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New NHS data has revealed that one in six patients waited longer than four hours in A&E in England during October - the worst-ever performance since the target was introduced in 2004.
NHS England figures showed that 83.6 per cent of patients arriving at A&E were treated or admitted in four hours, even though the target is 95 per cent. That aim has not been met since July 2015.
Other targets covering cancer and routine hospital treatment are also being missed. None of the three key hospital targets have been met for over three years.
Additionally, 76.9 per cent of cancer patients started treatment in 62 days in September - below the 85 per cent target, and 84.8 per cent of patients on the waiting list for hospital treatment waiting under 18 weeks - below the 92 per cent target.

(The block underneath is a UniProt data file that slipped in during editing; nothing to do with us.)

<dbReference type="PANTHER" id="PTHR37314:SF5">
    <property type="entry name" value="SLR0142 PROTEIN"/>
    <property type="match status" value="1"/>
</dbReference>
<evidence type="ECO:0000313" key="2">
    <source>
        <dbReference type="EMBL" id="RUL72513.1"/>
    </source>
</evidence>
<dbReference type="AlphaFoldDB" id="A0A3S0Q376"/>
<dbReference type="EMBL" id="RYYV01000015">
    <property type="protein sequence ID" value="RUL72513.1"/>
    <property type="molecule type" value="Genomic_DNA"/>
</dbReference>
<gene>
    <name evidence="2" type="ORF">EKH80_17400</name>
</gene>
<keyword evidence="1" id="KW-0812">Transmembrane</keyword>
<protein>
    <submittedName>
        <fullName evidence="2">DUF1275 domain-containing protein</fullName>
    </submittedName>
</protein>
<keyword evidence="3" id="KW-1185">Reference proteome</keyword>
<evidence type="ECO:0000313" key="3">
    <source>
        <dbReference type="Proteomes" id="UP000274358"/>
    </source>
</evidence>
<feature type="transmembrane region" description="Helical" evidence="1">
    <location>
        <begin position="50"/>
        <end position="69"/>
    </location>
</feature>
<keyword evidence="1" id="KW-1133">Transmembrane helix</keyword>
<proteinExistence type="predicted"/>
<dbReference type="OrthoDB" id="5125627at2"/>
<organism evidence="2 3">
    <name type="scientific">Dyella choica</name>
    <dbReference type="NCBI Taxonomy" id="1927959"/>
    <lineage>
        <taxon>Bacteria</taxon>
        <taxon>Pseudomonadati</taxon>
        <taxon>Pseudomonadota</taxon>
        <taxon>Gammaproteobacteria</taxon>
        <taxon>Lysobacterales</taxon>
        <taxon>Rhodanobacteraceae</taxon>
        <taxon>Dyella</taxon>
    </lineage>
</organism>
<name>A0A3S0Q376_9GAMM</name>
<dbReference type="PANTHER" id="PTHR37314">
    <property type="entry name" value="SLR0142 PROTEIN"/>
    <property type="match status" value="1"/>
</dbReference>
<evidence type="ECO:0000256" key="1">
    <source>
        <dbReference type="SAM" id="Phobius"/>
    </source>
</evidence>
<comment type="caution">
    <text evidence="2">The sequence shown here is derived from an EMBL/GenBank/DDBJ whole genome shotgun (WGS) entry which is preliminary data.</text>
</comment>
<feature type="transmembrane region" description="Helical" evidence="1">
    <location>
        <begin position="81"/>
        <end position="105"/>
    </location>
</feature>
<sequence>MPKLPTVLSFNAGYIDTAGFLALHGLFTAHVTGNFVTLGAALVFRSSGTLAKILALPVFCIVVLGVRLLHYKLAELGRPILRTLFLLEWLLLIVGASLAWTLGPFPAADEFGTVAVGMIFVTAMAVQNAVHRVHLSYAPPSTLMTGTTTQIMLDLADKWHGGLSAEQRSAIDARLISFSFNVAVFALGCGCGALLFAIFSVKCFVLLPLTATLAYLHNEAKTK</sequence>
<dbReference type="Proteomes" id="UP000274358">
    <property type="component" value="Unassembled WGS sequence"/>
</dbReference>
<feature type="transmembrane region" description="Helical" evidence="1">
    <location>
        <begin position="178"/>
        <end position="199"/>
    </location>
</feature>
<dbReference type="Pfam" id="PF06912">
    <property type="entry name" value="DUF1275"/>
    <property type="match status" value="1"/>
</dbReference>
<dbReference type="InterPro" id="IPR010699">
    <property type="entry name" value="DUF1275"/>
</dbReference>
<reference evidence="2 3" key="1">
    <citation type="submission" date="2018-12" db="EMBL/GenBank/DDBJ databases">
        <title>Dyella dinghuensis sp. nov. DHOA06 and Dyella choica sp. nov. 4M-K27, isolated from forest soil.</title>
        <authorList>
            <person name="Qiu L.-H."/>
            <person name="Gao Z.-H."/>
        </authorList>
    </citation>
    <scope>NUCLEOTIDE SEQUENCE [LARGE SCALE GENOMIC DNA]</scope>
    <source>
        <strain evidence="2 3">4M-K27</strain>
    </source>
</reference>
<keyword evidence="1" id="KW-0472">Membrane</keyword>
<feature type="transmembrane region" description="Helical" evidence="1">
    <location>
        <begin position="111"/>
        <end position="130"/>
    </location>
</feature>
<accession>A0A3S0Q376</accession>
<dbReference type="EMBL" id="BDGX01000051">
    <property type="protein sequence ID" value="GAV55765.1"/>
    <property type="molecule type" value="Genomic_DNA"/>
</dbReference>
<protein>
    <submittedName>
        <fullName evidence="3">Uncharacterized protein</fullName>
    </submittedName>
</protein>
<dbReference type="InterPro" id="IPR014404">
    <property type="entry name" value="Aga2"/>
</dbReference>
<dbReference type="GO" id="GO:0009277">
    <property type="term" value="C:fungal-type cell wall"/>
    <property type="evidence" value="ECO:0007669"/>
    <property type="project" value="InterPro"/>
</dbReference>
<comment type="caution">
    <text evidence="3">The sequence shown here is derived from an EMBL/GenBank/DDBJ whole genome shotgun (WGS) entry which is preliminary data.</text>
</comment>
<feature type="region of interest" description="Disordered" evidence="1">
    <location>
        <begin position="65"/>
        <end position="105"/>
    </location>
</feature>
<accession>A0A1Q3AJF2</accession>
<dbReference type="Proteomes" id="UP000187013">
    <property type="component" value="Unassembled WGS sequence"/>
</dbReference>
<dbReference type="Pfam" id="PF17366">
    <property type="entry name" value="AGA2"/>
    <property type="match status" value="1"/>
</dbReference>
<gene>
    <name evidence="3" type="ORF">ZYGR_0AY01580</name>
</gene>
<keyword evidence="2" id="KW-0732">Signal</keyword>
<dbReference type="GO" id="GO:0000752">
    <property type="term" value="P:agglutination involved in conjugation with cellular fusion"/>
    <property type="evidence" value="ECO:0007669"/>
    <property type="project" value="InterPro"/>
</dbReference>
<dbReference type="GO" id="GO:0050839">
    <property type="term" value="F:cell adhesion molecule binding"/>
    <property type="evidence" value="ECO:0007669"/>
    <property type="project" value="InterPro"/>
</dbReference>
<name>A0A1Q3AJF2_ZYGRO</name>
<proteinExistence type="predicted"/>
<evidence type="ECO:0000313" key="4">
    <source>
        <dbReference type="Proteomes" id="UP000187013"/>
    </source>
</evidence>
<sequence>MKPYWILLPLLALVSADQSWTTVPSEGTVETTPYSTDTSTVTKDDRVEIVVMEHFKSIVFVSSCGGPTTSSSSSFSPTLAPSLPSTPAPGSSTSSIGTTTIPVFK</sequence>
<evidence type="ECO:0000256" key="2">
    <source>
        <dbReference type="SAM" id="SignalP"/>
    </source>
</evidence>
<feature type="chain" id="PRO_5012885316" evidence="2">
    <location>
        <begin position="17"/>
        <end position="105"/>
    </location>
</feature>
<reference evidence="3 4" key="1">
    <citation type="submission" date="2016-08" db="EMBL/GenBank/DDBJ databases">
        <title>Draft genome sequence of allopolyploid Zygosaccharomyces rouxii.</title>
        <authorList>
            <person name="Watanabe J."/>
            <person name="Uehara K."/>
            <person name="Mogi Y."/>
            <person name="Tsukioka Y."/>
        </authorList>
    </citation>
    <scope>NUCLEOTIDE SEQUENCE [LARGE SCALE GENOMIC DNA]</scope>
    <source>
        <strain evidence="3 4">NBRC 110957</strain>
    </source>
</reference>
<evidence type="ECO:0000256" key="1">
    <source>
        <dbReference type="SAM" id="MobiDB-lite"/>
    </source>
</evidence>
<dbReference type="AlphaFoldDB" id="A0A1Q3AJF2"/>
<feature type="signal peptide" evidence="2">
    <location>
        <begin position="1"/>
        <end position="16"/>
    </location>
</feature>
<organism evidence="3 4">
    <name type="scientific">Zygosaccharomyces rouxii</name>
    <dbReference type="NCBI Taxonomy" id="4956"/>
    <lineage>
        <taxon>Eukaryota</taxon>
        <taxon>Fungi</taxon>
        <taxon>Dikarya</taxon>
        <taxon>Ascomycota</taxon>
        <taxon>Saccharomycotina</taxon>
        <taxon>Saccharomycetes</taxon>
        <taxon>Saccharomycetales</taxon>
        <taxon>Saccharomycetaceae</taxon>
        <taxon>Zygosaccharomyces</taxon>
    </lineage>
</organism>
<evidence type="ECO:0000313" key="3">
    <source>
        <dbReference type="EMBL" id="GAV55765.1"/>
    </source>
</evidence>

Dr Nick Scriven, of the Society of Acute Medicine, said: "These figures are truly worrying as we haven't even reached the 'traditional' winter period yet. We have heard so many announcements over the last few weeks of half-baked projects that require either thrice promised money or are totally uncosted for the real world."
Shadow Health Secretary Jonathan Ashworth said: “The Conservatives have ushered in the worst NHS crisis on record. Under Boris Johnson the NHS is in crisis and we’re heading for a winter of abject misery for patients. Our A&Es are overwhelmed, more so than ever. In every community there’s an ever-growing queue of people waiting for treatment. The Tories spent a decade cutting over 15,000 beds. Now they should apologise to every patient languishing on a trolley and waiting longer for treatment.”